And now it's time to check performance of available solutions for the list of 20 numbers:

  • Min time with my_sort =0.0126 ms
  • Min time with my_sort_luapulu =0.0114 ms
  • Min time with my_sort_roland =0.0105 ms
  • Min time with my_sort_2 =0.0048 ms

According just to this case, improvement in my machine with Python 3.8 is (compared to my_sort, from original question):

  • Luapulu takes - 9,4% time
  • Roland Illig takes - 16,4% time
  • My proposal takes -61,7% time, What's a real difference for a list of 20

Note: this part has been edited, after learning from comments received, the way to make a complexity analysis (please let me know if I am wrong):

Nº steps required for a list of n elements: \$ n \cdot (\frac n2 \cdot \frac 12 + \frac n2) \$ = \$ n^2 \cdot \frac 34 \$

  • bisect_left takes \$ \frac 12 \$ of sorted list length \$ \frac n2 \$
  • insert in sorted list is \$ \frac n2 \$

So you neither should use this solution for sorting large data, as for large numbers it has also a time complexity of \$ \mathcal O(n^2) \$

Thanks all for make me see that my previous time analysis was wrong.

Note: Code used to check answers on my windows PC:

def print_min_time(description, func, *args, setup='pass'):
    min_time = min(timeit.repeat(lambda: func(*args), setup))
    print(f'Min time with {description} ={min_time/1000} ms')

random_list = [randint(-20, 20) for i in range(20)]
print_min_time('my_sort', my_sort, random_list, setup='from math import inf')
print_min_time('my_sort_2', my_sort_2, random_list, setup='from bisect import bisect_left')
print_min_time('my_sort_luapulu', my_sort_luapulu, random_list)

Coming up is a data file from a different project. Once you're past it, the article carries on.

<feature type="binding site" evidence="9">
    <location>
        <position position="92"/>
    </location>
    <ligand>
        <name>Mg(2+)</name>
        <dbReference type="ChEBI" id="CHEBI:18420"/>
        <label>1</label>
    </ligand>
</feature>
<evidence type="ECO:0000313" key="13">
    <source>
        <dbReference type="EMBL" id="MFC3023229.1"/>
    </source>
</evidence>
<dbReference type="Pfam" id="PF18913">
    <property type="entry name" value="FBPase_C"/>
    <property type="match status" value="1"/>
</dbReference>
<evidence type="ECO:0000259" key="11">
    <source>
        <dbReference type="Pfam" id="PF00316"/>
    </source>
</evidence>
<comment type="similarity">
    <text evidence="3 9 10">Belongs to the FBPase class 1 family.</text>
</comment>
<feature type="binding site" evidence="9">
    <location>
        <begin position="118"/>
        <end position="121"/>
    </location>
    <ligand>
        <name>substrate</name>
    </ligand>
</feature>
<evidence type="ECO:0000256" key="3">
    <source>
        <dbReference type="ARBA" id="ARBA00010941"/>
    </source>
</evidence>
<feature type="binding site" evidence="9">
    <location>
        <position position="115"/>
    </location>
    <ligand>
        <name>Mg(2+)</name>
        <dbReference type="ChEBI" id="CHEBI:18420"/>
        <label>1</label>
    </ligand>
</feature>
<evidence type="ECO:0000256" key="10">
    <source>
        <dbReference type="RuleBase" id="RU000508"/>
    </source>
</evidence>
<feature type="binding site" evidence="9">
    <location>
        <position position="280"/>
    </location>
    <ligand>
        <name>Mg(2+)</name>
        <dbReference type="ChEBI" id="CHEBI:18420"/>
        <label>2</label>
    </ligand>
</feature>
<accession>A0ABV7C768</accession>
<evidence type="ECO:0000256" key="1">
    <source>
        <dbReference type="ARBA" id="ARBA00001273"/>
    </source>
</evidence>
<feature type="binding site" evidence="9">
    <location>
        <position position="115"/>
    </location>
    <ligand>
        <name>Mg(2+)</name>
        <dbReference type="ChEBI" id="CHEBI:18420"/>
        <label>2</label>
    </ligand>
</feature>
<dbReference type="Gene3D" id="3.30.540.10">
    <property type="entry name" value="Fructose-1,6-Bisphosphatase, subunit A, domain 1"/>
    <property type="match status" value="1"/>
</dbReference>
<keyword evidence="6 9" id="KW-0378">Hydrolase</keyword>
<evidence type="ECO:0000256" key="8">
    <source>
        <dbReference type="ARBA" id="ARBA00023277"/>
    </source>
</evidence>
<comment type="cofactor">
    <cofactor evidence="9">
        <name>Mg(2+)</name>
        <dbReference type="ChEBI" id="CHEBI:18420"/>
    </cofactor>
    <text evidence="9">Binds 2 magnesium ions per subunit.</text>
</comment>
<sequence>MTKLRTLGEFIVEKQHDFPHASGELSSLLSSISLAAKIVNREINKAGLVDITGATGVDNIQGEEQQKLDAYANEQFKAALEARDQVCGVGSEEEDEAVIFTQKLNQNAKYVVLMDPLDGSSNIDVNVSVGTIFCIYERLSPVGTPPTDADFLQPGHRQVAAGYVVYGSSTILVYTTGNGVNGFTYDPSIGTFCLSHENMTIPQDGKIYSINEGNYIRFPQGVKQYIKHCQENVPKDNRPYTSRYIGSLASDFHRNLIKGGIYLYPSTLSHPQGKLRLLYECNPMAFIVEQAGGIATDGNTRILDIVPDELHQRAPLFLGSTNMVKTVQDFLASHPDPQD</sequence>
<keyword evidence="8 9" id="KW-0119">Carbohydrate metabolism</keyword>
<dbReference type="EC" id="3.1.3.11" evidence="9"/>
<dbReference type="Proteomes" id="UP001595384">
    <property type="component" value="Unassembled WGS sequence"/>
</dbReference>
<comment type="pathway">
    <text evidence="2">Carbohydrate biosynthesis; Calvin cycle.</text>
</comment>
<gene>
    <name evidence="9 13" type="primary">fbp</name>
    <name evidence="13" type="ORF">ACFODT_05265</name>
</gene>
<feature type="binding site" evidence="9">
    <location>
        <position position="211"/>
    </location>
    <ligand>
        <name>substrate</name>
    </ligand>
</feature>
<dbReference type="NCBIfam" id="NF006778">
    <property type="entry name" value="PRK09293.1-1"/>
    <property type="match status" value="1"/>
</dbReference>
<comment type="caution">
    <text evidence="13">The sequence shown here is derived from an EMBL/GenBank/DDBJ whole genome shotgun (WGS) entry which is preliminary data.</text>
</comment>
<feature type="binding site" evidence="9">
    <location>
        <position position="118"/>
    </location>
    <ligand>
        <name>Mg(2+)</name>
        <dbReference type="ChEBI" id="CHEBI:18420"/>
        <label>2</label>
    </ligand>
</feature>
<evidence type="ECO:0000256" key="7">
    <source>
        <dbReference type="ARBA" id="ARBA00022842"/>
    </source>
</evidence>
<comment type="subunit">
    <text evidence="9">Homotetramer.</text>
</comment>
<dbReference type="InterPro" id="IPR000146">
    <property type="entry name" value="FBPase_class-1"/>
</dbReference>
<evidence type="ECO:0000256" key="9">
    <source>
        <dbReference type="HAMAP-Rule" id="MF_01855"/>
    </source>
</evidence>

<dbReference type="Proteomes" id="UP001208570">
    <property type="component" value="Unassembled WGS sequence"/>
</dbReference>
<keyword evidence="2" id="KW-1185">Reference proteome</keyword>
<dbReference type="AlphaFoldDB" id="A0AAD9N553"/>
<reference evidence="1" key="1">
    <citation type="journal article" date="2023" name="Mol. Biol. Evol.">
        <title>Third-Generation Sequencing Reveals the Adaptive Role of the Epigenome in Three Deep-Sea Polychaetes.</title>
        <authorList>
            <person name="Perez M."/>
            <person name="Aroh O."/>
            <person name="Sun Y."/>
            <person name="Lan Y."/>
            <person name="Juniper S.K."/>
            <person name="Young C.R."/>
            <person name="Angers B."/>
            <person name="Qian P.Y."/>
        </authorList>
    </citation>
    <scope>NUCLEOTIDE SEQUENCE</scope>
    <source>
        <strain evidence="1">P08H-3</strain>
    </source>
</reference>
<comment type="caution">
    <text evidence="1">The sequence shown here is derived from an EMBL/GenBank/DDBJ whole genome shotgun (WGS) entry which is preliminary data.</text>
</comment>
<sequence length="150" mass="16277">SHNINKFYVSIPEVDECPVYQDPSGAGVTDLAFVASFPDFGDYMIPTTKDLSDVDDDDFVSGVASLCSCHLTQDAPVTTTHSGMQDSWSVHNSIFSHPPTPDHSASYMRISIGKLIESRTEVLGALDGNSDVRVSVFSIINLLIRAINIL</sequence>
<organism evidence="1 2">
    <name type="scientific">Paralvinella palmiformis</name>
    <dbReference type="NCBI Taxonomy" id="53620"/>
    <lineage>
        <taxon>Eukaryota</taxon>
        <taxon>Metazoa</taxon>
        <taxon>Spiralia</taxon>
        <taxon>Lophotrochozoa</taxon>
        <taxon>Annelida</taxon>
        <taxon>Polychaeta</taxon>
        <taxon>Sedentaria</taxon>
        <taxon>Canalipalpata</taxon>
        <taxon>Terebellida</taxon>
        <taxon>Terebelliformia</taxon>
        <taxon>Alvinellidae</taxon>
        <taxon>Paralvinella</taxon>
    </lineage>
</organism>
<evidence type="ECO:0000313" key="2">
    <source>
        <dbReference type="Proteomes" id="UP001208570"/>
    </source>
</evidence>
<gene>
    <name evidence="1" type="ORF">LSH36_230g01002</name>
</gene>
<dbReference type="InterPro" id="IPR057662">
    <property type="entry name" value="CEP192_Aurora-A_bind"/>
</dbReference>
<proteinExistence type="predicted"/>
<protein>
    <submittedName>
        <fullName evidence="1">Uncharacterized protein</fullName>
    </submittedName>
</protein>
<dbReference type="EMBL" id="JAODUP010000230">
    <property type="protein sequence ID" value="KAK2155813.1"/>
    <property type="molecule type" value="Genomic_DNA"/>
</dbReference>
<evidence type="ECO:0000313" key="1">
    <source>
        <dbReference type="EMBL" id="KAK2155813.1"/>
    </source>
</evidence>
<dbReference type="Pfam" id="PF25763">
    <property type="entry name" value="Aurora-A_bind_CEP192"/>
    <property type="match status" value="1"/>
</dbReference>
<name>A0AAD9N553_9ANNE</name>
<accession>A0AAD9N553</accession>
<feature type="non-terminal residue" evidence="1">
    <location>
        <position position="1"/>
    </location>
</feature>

print_min_time('my_sort_roland', my_sort_roland, random_list)

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    \$\begingroup\$ You have an impressing system clock if it has indeed sub-attosecond resolution. In other words, you should format the measurement results with only as many digits as sensible. This makes the results both easier to read and believable. \$\endgroup\$ – Roland Illig Feb 16 at 19:15
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    \$\begingroup\$ In your measurement, how large is the random_list? Just to get an impression at how much \$\mathcal O(n^2)\$ and \$\mathcal O(\log n)\$ differ. \$\endgroup\$ – Roland Illig Feb 16 at 19:18
  • \$\begingroup\$ Thanks Rolland for your comments: I used same random list from the question (20). I am going to measure time using 40 and I will edit my answer with results \$\endgroup\$ – Angel Luis Blasco Feb 16 at 19:34
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    \$\begingroup\$ How does this answer the question? This algorithm is completely different from that of the OP. His was essentially a selection sort, yours an insertion sort. \$\endgroup\$ – IMil Feb 16 at 23:27
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    \$\begingroup\$ There are multiple issues with this answer but the most prominent issue is: it performs an incomplete and incorrect complexity analysis and an invalid benchmark, and the performance numbers are consequently meaningless and misleading. \$\endgroup\$ – Konrad Rudolph Feb 17 at 9:20
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Since the goal is the best possible implementation of this algorithm, I'd suggest the following. However, faster algorithms do exist.

  1. To conform to PEP8 make sure you have two blank lines after your imports and surrounding function definitions.
  2. Since, you aren't editing each item, but rather adding and removing items until the list is sorted, I'd use the while keyword.
  3. The builtin min function is faster than looping through yourself. If you want to make your own minimum function as an exercise you can always do that and replace min with your own my_min say

My Code:

def my_sort2(my_list):
    unsorted_list = [*my_list]
    sorted_list = []
    while len(unsorted_list) > 0: